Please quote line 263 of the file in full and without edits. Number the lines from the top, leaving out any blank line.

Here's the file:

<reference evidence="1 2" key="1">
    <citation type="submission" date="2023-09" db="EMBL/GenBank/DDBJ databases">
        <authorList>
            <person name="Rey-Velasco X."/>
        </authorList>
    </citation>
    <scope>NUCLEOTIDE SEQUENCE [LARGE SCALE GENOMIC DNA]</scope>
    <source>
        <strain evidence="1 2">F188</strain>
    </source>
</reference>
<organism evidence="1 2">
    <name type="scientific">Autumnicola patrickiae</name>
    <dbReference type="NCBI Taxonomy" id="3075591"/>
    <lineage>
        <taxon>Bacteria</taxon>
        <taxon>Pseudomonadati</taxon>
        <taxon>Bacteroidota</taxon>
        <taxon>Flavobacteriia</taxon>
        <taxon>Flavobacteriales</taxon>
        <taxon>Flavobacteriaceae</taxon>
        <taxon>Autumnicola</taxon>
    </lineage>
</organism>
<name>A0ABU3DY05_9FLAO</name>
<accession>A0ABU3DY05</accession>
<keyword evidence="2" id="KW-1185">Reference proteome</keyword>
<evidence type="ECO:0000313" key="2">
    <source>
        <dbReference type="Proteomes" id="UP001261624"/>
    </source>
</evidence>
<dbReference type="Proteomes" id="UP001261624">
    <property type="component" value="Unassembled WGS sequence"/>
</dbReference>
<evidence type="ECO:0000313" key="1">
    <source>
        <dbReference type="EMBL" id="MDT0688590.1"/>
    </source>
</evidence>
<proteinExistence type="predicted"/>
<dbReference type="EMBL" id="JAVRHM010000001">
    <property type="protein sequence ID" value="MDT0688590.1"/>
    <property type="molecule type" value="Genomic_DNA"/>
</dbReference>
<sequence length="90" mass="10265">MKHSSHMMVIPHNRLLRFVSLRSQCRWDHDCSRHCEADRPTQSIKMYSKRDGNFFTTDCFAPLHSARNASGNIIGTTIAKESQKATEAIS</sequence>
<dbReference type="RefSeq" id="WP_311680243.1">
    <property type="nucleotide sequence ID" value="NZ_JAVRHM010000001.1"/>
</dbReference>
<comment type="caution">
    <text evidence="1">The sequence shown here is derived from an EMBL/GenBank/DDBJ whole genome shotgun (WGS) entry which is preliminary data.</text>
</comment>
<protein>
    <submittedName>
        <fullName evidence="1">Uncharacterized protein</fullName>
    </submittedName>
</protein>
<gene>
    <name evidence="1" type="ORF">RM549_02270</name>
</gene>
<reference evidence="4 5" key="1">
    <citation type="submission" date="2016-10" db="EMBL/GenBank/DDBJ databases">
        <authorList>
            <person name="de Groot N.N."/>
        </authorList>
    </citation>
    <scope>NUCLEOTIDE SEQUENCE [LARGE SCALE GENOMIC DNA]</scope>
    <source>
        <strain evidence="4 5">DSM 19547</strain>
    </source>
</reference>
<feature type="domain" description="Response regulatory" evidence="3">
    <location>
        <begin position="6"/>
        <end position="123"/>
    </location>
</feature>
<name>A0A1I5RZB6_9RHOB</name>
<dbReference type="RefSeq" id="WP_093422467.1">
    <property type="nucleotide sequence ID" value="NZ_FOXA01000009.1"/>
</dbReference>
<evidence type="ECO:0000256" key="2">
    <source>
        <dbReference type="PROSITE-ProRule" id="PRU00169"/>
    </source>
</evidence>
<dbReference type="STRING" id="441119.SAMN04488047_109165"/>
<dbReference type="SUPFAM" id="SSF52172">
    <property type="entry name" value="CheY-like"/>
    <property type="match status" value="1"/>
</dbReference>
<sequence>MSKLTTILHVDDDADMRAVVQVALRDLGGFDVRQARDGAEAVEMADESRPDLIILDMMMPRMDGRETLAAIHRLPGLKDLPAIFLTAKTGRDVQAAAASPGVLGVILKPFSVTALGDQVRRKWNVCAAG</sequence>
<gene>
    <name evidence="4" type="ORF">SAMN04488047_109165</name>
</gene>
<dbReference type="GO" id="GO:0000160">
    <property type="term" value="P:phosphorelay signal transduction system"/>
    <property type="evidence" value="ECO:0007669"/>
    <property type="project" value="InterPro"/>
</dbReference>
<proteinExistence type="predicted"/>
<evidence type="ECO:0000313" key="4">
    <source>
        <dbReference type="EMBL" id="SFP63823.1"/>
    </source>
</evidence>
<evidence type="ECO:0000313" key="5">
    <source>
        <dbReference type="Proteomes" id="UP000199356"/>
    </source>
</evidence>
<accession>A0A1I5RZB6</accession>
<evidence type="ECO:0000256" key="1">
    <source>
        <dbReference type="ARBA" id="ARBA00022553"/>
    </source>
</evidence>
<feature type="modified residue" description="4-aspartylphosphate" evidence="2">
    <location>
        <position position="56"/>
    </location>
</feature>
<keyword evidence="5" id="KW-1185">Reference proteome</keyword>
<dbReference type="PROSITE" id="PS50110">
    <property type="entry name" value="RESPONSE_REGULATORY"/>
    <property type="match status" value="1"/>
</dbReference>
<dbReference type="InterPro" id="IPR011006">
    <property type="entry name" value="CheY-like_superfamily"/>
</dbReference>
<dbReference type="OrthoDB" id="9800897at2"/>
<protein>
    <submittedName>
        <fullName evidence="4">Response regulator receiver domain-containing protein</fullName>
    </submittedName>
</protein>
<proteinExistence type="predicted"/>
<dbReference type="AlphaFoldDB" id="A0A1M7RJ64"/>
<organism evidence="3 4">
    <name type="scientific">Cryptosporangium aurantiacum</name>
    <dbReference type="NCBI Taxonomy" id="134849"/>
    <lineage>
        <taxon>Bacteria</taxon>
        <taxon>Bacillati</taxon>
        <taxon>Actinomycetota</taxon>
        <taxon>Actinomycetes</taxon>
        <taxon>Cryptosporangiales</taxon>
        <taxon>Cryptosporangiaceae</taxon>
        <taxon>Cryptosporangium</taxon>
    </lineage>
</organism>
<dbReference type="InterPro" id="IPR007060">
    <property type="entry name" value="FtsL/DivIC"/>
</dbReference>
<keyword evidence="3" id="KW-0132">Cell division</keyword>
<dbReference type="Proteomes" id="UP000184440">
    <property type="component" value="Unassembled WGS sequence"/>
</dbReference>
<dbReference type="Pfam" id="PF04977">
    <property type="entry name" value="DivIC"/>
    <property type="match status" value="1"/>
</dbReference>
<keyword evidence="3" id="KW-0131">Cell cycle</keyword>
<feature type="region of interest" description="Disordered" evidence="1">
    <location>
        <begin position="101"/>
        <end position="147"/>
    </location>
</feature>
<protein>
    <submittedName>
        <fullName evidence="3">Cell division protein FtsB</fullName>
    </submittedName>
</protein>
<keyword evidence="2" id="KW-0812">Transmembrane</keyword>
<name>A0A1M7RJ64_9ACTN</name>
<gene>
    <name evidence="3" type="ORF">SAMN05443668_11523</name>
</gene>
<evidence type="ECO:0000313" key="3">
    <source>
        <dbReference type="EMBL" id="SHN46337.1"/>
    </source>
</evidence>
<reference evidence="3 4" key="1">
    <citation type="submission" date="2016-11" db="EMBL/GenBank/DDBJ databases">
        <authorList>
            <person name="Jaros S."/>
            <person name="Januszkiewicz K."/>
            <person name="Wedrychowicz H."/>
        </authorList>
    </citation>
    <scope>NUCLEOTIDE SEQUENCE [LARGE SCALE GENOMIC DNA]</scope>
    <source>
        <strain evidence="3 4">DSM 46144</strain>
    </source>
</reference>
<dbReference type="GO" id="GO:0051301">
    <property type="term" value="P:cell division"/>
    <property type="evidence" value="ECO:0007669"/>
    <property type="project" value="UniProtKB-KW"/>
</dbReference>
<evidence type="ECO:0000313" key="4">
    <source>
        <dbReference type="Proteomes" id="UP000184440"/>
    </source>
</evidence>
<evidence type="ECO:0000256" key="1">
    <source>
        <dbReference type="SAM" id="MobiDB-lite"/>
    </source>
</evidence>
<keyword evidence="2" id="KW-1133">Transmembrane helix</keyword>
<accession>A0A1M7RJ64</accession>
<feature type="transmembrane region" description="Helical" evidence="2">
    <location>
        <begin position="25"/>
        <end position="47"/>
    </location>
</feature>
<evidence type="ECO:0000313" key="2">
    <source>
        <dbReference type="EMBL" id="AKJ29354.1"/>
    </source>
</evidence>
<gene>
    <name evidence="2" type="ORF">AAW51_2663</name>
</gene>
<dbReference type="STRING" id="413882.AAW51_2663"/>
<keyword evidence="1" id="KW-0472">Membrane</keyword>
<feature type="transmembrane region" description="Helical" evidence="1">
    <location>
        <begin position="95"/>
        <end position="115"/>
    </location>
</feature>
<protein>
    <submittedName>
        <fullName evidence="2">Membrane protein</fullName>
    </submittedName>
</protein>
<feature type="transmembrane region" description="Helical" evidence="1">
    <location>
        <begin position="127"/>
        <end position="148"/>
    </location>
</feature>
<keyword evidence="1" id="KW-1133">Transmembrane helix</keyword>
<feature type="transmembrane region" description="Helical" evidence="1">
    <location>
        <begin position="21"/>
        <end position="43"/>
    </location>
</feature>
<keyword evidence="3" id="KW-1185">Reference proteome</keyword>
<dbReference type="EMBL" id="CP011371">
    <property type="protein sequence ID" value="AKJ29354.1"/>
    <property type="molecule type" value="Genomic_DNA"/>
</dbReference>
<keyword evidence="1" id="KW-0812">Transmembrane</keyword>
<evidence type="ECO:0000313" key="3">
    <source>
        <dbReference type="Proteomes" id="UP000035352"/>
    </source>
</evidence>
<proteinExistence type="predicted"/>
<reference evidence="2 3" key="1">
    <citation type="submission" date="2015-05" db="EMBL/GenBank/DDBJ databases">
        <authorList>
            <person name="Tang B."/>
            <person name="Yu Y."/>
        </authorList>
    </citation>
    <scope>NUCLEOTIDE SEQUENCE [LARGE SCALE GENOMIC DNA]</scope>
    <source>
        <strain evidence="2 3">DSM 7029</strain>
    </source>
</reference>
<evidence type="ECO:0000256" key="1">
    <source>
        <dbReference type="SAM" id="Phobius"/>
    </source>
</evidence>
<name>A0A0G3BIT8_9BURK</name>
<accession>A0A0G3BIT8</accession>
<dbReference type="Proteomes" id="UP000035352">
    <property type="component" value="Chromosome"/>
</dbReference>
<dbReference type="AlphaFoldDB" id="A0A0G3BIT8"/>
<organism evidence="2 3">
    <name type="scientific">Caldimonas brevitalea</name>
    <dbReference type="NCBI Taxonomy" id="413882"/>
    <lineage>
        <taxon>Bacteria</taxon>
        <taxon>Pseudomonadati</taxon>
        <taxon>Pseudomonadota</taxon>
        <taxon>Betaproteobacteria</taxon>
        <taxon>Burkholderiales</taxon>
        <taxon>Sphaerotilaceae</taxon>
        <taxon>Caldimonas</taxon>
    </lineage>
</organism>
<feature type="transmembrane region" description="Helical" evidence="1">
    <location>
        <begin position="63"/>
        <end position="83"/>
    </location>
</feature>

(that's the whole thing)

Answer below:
        <dbReference type="Proteomes" id="UP000035352"/>